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By VeloNews Interactive, and wire services
Lance Armstrong expressed his disappointment on Thursday after he once again came under criticism from triple Tour de France winner Greg LeMond.
“Greg LeMond was my idol as I grew up in cycling because he was a great champion and did great things on the bike,” said Armstrong, who is aiming for a record sixth title in the world’s premier cycling race.
“Many of his performances were so incredible, especially his remarkable return to form and win at the ’89 Tour. I’m disappointed and dismayed that for the past four years Greg has continued to question my performances and character.”
LeMond, who suffered a hunting accident in 1987 but came back to win the Tour in 1989, insinuated during an interview with French daily Le Monde that Armstrong had been guilty of doping.
“What I’m saying is that I want to see the truth when I watch the Tour,” LeMond said. “Lance is ready to do anything to protect his secret but I don’t know how he will manage to keep on convincing everybody he is innocent.”
LeMond said cycling had changed drastically since he won the Tour in 1986, 1989 and 1990.
“Drugs are now so powerful that they can change a man physiologically,” he said. “One could even convert a mule into a stallion.”
Asked about Armstrong’s comeback after he recovered from cancer, LeMond answered: “There are no miracles in cycling, only explanations. After I suffered a hunting accident in 1987 it took me two years before I could race again and I never reached the same level.”
And just because Armstrong has never tested positive for banned substances does not necessarily prove he is not using drugs, LeMond added.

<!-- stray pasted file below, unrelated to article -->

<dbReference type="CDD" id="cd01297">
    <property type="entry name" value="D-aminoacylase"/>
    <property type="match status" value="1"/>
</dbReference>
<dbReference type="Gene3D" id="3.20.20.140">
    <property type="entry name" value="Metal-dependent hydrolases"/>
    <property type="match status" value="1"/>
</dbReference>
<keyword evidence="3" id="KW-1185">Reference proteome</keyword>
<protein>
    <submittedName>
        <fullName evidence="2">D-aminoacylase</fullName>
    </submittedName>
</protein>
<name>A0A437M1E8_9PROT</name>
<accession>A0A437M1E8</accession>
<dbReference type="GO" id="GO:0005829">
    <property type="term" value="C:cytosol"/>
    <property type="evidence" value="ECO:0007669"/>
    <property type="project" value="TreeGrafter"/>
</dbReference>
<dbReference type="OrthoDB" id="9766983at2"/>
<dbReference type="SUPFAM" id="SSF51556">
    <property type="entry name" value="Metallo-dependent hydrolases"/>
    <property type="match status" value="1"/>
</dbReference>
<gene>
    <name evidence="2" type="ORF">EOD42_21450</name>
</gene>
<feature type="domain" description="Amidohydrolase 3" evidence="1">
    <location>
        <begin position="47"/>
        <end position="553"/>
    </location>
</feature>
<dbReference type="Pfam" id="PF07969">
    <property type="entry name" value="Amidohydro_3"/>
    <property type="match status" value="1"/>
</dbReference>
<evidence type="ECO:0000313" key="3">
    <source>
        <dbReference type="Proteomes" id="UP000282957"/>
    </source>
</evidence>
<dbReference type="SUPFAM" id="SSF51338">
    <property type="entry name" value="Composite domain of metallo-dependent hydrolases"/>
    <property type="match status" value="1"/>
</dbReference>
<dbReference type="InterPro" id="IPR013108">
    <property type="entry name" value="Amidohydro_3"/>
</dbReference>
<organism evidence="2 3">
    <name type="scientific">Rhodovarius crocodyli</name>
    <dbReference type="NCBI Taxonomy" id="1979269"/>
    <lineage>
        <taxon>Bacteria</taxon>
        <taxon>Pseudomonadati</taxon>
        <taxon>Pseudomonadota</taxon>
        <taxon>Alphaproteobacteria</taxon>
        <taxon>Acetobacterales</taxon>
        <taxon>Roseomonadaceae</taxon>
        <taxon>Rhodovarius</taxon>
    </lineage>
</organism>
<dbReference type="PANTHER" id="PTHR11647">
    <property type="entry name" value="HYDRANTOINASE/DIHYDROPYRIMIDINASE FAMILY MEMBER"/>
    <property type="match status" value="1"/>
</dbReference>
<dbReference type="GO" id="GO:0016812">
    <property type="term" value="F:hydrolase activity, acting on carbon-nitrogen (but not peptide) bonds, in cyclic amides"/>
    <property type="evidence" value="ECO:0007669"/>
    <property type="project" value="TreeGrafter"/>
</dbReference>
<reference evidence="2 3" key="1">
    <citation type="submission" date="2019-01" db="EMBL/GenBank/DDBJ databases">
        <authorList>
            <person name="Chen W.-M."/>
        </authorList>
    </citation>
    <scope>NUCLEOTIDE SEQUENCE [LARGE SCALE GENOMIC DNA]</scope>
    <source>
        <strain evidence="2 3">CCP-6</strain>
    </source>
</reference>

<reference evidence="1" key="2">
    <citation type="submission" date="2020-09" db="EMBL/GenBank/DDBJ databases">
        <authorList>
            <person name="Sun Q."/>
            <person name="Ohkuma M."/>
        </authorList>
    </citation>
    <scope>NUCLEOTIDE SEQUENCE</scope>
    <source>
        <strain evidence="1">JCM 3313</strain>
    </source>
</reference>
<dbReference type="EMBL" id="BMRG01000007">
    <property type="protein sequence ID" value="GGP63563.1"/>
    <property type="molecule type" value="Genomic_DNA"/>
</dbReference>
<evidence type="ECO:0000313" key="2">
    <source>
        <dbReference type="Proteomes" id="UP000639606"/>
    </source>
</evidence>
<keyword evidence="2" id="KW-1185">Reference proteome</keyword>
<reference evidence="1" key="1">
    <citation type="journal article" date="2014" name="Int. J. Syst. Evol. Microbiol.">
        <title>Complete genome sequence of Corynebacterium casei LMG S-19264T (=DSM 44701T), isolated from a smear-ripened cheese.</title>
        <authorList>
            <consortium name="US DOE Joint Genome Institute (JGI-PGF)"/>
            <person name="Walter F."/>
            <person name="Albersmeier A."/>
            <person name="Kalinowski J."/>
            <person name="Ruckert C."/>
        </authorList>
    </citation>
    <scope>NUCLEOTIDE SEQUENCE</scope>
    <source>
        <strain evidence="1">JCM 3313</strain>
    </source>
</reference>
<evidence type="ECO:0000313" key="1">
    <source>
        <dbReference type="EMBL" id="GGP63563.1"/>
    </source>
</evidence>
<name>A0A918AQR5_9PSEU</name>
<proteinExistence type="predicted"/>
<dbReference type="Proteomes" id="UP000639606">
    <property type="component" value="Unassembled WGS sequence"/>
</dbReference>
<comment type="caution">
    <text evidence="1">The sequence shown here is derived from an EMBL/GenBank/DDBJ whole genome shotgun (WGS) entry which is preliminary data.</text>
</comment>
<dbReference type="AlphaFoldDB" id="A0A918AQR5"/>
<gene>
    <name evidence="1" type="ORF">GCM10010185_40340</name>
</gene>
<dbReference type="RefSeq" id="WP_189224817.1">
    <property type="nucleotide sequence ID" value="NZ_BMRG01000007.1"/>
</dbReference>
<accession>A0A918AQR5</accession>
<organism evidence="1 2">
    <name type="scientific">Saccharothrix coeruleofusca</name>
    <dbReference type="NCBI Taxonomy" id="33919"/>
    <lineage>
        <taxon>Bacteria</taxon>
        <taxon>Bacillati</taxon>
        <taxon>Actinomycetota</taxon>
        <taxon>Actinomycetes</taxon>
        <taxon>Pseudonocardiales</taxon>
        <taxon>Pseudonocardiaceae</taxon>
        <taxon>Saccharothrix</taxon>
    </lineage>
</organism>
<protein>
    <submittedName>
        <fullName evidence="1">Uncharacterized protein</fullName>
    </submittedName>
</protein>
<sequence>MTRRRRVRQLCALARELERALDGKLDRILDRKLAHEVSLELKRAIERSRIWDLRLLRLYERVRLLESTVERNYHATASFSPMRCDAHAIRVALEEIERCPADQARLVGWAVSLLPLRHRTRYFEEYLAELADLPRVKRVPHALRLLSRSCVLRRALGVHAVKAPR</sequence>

“Everybody says that. But neither had David Millar tested positive and he now admits he took EPO,” LeMond told LeMonde daily.
World time-trial champion Millar admitted to a French judge two weeks ago he had used the banned blood-booster erythropoietin (EPO). A three-time stage winner in the Tour, the 27-year-old was the ninth Cofidis team member to be placed under investigation in a police inquiry that began in January after the arrest of a young Polish professional, Marek Rutkiewicz, at Charles de Gaulle airport.
“The problem with Lance is that (if you raise questions about doping) you’re either a liar or you’re out to destroy cycling,” said LeMond who won in 1986, 1989 and 1990. “Lance is ready to do anything to keep his secret but I don’t know how long he can convince everybody of his innocence.”
Last week Armstrong lost an appeal against a ruling denying him the right to insert a denial against accusations of doping published in a book released last month.
The book “L.A. Confidential: The Secrets of Lance Armstrong” by award-winning Sunday Times journalist David Walsh and Pierre Ballester, a cycling specialist formerly with French sports daily L’Equipe, alleges he used banned drugs.
The book focuses on statements attributed to Emma O’Reilly, a soigneur who worked with Armstrong from 1998-2000. O’Reilly claims Armstrong used the banned blood booster erythropoietin (EPO).
Armstrong has never tested positive for banned substances and has always strenuously denied taking any such products. – Reuters and Agence France Presse contributed to this report.